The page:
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A Dynamic Oligopoly Game of the US Airline Industry: Estimation and Policy Experiments

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  • Victor Aguirregabiria
  • Chun-Yu Ho

Abstract

This paper studies the contribution of demand, costs, and strategic factors to the adoption of hub-and-spoke networks in the US airline industry. Our results are based on the estimation of a dynamic oligopoly game of network competition that incorporates three groups of factors which may explain the adoption of hub-and-spoke networks: (1) travelers value the services associated with the scale of operation of an airline in the hub airport (e.g., more convenient check-in and landing facilities); (2) operating costs and entry costs in a route may decline with an airline's scale operation in origin and destination airports (e.g., economies of scale and scope); and (3) a hub-and-spoke network may be an effective strategy to deter the entry of other carriers. We estimate the model using data from the Airline Origin and Destination Survey with information on quantities, prices, and entry and exit decisions for every airline company in the routes between the 55 largest US cities. As a methodological contribution, we propose and apply a simple method to deal with the problem of multiple equilibria when using the estimated model to predict the effects of changes in structural parameters. We find that the most important factor to explain the adoption of hub-and-spoke networks is that the cost of entry in a route declines very importantly with the scale of operation of the airline in the airports of the route. For some of the larger carriers, strategic entry deterrence is the second most important factor to explain hub-and-spoke networks.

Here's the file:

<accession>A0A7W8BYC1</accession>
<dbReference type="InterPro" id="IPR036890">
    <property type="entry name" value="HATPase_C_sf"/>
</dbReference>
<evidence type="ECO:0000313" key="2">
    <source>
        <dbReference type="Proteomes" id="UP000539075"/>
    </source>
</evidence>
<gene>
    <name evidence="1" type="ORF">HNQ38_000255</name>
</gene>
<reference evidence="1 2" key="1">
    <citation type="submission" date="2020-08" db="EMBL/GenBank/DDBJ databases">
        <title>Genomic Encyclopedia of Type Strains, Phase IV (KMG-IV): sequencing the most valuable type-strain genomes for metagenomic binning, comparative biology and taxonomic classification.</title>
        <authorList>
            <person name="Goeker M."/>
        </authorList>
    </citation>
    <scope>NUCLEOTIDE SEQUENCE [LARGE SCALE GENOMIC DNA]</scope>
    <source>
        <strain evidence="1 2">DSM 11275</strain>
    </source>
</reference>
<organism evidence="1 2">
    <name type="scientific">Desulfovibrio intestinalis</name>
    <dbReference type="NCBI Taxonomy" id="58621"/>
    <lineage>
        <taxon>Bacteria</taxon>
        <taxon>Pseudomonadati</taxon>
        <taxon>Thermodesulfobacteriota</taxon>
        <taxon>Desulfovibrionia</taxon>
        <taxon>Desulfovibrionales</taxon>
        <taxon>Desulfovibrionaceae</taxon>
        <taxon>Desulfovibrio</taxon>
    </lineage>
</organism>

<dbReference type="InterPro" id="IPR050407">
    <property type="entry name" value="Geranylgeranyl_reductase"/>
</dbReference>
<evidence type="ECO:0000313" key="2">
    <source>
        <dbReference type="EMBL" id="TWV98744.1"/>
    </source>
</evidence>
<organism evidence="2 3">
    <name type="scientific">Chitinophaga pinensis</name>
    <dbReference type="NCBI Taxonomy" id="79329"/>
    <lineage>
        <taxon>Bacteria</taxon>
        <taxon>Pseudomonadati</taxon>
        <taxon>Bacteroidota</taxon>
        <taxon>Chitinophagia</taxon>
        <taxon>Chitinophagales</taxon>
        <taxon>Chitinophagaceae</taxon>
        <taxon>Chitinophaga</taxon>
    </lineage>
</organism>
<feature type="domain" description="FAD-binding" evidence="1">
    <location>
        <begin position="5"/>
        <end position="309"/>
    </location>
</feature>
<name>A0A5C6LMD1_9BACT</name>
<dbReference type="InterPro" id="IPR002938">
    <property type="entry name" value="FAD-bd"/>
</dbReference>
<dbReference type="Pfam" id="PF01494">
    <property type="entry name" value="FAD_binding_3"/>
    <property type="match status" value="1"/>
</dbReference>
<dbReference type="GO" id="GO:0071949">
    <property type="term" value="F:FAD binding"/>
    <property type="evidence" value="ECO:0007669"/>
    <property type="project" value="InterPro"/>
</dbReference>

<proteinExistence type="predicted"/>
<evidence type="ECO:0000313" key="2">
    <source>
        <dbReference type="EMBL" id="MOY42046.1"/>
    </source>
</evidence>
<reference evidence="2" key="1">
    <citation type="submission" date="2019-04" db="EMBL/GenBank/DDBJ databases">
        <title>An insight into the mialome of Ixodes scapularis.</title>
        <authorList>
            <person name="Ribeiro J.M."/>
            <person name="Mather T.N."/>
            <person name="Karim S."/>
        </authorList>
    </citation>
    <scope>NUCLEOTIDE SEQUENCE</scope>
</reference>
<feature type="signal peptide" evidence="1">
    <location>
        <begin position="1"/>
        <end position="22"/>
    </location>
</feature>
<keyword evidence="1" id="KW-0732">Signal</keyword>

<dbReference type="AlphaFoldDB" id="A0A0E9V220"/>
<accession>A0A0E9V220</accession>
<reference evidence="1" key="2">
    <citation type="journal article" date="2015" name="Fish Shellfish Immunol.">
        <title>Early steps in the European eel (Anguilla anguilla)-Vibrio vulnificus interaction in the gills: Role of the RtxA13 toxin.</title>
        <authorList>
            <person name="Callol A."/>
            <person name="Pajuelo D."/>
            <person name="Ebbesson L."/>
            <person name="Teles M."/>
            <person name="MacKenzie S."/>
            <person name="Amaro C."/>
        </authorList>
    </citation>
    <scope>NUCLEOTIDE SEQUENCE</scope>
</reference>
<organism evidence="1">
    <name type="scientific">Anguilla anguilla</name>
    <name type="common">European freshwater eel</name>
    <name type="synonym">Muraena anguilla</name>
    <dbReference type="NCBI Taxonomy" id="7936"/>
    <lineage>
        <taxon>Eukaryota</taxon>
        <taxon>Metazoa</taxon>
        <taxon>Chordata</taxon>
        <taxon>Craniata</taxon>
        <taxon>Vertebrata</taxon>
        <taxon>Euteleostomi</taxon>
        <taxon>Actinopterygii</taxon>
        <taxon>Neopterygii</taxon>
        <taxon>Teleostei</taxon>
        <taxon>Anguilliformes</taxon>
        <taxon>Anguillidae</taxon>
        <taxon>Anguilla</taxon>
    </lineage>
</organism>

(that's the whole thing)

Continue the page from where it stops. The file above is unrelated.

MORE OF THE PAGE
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Bibliographic Info

Paper provided by University of Toronto, Department of Economics in its series Working Papers with number tecipa-337.

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Length: 49 pages
Date of creation: 29 Sep 2008
Date of revision:
Handle: RePEc:tor:tecipa:tecipa-337

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Related research

Keywords: Airline industry; Hub-and-spoke networks; Entry costs; Industry dynamics; Estimation of dynamic games; Counterfactuals with multiple equilibria;

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